I Double-Dog-Dare You

Nobody likes a bully.  Ours was Brian Whipple, a red-headed sixth-grader with a beard and anger management issues. “The Whip,” as we called him, loved to challenge us, in front of the most popular guys and prettiest girls in school, to do things that one would not normally want to do. Dangerous things. Embarrassing things. Against-the-rules things that could result in detention, humiliation, or personal injury.

But we did them.

The pressure was too great to refuse. We were sheep, seeking the approval of our peers, and the “double-dog-dare” was a challenge to our honor. One kid drank an entire bottle of ketchup (and promptly vomited it all over the cafeteria wall). Another jumped off the top of the monkey bars on the playground, breaking a leg and bruising his ego. I gave in to calling my teacher by her first name (“Terry,” as I recall), resulting in extra homework and several weeks on Ms. Ludlow’s “bad side.” These antics got us into varying degrees of trouble, but to us, we cared more about what others thought of us than what went on our “permanent record.”

Lots of people are bullied into participation in missions. They begrudgingly go on a trip to Mexico or inner-city Detroit because everyone else at church is doing it, or because the guy in charge of mission trips double-dog-dares them to do it.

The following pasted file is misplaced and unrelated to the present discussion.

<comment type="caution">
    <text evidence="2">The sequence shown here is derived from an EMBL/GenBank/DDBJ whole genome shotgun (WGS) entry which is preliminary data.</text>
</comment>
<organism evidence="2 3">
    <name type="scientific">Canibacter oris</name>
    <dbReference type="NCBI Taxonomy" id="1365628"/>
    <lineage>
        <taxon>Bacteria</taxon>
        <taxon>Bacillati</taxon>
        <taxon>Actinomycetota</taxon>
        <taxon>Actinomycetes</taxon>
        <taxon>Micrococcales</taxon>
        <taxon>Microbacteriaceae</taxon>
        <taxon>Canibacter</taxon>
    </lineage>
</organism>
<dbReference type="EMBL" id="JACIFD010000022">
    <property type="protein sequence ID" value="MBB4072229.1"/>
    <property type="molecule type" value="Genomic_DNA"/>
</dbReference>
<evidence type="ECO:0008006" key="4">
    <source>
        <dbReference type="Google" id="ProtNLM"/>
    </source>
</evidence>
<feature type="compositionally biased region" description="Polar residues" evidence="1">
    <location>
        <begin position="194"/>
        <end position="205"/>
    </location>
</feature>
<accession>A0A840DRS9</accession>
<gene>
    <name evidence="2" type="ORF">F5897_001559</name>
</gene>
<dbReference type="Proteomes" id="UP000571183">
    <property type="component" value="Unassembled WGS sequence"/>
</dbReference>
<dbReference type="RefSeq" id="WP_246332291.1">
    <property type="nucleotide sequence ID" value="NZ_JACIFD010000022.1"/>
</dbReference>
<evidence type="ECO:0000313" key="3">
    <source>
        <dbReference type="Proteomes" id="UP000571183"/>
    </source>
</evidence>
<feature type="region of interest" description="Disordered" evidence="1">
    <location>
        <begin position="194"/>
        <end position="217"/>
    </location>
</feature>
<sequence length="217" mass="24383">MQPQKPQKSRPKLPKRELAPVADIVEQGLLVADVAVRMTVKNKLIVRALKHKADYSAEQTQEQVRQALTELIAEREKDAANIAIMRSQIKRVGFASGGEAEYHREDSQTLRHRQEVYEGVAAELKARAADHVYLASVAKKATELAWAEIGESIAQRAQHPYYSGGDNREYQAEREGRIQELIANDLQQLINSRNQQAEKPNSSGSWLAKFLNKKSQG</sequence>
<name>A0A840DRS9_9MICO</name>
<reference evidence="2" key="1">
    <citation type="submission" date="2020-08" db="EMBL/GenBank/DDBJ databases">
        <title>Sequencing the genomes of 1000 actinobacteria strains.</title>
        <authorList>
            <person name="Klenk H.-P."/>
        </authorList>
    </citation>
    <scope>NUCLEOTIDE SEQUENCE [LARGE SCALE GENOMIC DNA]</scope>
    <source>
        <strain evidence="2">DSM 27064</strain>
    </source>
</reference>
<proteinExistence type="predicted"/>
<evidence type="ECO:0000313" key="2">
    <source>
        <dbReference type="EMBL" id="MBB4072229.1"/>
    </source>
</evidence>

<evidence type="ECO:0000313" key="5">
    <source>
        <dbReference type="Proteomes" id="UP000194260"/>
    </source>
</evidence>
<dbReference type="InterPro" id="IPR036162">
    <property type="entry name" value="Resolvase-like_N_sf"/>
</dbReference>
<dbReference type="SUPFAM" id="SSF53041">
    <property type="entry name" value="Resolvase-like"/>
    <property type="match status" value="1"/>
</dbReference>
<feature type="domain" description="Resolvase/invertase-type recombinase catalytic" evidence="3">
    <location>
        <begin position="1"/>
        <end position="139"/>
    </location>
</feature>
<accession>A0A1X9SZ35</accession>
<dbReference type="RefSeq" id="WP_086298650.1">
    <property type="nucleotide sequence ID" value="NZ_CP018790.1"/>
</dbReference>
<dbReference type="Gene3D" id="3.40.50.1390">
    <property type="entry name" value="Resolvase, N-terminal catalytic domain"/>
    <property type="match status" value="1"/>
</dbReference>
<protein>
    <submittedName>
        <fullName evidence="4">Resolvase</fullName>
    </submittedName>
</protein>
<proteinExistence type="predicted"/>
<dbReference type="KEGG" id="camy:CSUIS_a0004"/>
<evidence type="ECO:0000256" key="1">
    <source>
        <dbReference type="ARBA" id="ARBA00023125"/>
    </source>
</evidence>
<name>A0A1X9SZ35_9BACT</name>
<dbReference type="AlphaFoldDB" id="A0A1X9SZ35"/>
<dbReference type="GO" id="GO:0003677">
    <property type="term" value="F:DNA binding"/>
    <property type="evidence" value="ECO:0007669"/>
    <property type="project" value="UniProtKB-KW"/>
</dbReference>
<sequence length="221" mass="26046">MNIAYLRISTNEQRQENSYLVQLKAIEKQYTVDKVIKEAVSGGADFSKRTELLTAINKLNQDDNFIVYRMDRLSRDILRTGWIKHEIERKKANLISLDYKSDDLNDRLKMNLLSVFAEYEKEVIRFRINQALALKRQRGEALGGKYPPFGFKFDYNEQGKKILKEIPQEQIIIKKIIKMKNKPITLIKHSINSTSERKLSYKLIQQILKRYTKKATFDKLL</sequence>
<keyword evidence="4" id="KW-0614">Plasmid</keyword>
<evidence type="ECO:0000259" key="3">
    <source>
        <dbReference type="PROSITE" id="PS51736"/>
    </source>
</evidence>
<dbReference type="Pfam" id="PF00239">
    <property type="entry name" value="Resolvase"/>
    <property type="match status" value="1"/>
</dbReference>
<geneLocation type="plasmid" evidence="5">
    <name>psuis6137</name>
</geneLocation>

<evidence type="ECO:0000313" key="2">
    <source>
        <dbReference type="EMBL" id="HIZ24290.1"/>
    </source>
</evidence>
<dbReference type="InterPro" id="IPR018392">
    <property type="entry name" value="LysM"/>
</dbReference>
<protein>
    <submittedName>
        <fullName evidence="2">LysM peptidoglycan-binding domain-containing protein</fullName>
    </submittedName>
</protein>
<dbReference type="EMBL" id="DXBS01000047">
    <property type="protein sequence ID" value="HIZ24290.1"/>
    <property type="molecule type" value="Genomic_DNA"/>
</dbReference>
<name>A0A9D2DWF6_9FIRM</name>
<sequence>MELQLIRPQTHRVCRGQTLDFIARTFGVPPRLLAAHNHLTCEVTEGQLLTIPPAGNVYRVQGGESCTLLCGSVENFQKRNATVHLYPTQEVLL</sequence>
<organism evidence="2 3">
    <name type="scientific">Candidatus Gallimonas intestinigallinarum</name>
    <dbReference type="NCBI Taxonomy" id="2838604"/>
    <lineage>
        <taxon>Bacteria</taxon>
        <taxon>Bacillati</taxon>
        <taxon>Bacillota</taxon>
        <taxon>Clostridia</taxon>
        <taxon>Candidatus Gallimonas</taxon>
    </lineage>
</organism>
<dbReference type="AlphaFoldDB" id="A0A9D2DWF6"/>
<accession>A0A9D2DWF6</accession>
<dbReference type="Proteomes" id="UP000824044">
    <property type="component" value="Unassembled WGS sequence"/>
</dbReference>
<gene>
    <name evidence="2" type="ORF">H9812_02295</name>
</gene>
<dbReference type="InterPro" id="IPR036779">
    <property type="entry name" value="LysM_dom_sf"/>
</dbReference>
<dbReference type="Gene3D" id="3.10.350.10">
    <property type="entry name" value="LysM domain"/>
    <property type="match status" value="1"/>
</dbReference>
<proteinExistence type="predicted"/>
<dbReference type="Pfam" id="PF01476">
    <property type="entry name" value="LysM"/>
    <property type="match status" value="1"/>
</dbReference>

The problem with daring people to action is that it builds resentment. Sure, you can get people to do things, but they end up hating you in the end. They don’t appreciate or learn from whatever it is you’ve convinced them to do. The result is a bad memory of a bad experience and inoculation against future service.

When I was a high-schooler trying to decide what I wanted to be when I grew up, I had a pastor scoff at my desire to be an animator for Disney and dare me to “do something more meaningful with my life.” I forgot about being an artist and went on to become a missionary. Did God call me to ministry? Yes, I think He did. But the dare was something that stuck in my mind for a long time, and I resented the feeling of being bullied into “Christian service.”

There’s no excuse for a believer to shirk his responsibility to obedience. We all must participate in the Great Commission. I guess all I’m saying is that bullying people into going is a troublesome mobilization strategy.

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